Conservative Leader Andrew Scheer has promised to balance the books by 2024, but without a fully revealed and fully costed platform, it remains to be seen what programs will be axed to balance the budget, while still funding big ticket election commitments like a universal tax cut, home renovation tax credits and infrastructure spending. The devil will be in the details, but it’s safe to assume that the Conservative plan will be the equivalent of big mortgage payments over a short-term amortization.
With costed platforms reviewed by the independent Parliamentary Budget Officer, voters will have one more proof point and opportunity to decide which House and which Canada they are most comfortable with when they cast their ballots on October 21st.
From the desk of Neil Brodie, Vice President
It has become apparent that the message of fiscal discipline that began after the Liberals’ debt crunch in the mid-90’s, which slashed about $50-billion in spending over 2 years, mostly from transfers to provinces for health and education, is over. What seemed unthinkable going into the 2015 election, campaigning on growing deficits, is now accepted by many the voting population and every major party.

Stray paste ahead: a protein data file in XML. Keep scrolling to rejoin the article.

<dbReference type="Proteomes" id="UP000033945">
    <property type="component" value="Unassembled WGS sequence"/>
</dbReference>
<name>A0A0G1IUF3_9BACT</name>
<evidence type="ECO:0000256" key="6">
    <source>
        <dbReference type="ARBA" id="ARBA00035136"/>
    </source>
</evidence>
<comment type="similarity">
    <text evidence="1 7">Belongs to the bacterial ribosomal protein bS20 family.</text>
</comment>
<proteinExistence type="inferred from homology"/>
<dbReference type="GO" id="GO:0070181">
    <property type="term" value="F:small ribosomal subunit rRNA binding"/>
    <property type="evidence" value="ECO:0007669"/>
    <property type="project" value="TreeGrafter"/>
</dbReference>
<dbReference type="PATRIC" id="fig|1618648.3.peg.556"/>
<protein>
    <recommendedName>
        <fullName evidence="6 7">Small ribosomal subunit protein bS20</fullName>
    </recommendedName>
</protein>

This shouldn’t be a surprise since the gang that brought out-of-control public spending to Ontario from 2003 to 2018, doubling its debt load from about $150-billion to over $325-billion, is now in power in Ottawa. This group of fiscally-irresponsible political advisors has softened Canada’s largest province to the message that deficits don’t matter. Now they are spreading that message to the rest of the country. And the only reason that this debt is being incurred is to buy votes and retain power, it is not in the national interest. Remember, leaders are given their positions to make the hard decisions, not to make the easy decisions.